|Photo by Callie de Wet (Oiseaux)|
African rail (en); frango-d'água-africano (pt); râle bleuâtre (fr); rascón cafre (es); Kapralle (de)
This African species is occurs from Ethiopia, south through Uganda, Kenya, southern D.R. Congo, Tanzania, eastern Angola and Zambia, and into Namibia, northern Botswana, southern Mozambique and large parts of South Africa.
These birds are 28-30 cm long and weigh 160-170 g.
Habitat:The African rail inhabits permanent and temporary swamps and marshes often at the edge of lakes, pools, rivers and streams, and also occurs in seasonally wet sugar-cane plantations and paddy-fields adjacent to natural marshes. It requires shallowly flooded areas with mud and floating vegetation for foraging, and shows a preference for habitats lined with reedbeds or dense species-rich vegetation with channels and runways linking patches of more open growth.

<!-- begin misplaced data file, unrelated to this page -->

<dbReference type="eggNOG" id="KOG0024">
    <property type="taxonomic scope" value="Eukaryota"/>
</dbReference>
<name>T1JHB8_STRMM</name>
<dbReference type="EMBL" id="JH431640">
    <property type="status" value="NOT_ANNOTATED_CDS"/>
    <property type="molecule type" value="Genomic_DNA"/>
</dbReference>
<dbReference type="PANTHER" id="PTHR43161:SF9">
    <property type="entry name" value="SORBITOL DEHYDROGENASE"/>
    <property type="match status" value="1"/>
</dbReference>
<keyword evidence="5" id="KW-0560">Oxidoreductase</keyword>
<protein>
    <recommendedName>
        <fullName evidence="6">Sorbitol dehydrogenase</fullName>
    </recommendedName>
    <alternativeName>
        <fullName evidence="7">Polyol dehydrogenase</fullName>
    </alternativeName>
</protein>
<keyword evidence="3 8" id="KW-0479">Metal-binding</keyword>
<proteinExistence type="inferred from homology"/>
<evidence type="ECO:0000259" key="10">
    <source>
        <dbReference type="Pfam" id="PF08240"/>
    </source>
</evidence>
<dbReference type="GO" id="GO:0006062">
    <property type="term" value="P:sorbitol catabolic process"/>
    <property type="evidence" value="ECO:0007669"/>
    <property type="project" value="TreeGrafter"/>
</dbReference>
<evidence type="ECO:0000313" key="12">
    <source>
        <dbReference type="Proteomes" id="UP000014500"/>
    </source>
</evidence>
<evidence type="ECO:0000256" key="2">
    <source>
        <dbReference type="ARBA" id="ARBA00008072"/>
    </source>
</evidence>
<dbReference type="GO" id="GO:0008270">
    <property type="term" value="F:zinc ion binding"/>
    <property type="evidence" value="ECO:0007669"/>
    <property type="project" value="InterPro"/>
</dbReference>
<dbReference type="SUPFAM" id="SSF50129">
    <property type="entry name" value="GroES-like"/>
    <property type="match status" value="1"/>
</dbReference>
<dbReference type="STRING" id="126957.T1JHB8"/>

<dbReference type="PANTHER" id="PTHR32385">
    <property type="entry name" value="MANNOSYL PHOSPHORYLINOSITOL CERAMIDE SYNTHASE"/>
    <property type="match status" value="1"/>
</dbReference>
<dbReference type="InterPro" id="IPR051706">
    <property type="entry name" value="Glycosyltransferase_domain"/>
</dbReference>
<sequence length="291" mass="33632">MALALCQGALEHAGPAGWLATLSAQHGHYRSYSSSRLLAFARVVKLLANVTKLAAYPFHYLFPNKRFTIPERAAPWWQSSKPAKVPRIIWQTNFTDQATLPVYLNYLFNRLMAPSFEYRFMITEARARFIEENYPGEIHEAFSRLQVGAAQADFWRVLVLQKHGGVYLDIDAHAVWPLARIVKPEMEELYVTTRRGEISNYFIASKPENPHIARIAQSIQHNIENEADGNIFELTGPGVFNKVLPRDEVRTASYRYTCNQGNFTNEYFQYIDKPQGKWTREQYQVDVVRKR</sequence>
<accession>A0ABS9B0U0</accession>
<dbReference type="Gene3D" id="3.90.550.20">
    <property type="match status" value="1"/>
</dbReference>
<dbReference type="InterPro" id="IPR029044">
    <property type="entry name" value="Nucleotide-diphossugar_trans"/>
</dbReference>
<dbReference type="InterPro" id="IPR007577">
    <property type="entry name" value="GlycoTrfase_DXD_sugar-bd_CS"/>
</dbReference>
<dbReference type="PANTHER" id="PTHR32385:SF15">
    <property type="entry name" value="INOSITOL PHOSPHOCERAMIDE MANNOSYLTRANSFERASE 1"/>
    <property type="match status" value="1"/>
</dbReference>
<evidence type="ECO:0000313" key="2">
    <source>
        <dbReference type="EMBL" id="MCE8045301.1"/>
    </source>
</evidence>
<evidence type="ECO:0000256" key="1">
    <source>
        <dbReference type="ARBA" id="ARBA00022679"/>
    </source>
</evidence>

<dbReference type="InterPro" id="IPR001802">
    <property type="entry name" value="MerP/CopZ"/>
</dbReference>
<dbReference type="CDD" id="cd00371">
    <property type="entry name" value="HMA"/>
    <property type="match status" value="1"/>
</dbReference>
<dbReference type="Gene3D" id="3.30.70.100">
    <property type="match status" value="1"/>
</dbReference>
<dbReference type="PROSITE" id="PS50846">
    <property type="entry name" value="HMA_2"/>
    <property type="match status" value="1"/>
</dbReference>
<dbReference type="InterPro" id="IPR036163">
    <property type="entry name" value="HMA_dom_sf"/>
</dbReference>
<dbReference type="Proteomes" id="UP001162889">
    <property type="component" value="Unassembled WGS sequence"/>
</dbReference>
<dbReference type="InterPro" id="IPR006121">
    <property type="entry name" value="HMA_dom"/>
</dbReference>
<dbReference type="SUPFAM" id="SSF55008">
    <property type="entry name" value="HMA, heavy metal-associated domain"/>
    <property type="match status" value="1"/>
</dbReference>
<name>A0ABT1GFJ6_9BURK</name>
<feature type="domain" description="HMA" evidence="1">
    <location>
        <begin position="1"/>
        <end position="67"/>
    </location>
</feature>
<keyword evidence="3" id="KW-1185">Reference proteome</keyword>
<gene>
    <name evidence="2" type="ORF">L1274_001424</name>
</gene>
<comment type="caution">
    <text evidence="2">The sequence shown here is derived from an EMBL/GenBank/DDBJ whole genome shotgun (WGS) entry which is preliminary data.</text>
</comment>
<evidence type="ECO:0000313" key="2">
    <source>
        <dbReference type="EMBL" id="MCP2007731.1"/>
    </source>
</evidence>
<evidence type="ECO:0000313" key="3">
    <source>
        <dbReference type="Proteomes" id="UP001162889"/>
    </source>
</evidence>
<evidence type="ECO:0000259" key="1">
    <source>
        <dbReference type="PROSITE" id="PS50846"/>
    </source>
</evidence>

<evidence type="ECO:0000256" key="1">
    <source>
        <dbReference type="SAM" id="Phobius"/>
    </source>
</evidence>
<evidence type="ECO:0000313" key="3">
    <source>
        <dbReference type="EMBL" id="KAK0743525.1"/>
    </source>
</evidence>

These birds do most of their foraging in mud or shallow water along the edges of reedbeds, taking worms, crabs and crayfish, aquatic and terrestrial adult and larval insects, spiders, small fish, small frogs and some vegetable matter including seeds.
African rails are monogamous, solitary nesters and can breed all year round, but with a peak in September-February. They breed in seasonally inundated grasslands and sedge meadows, building a shallow saucer of leaves, sedge stems, bulrushes and grasses, typically concealed within or between grass or sedge tufts, usually over water. The female lays 2-6 eggs, which are incubated by both sexes for around 20 days. The chicks are precocial, leaving the nest soon after hathcing, but only become fully independent 42-56 days after hatching.
IUCN status - LC (Least Concern)
This species has a very large breeding range and is described as uncommon to locally common. The population trend is difficult to determine because of uncertainty over the extent of threats to the species, but the African rail is not considered threatened at present.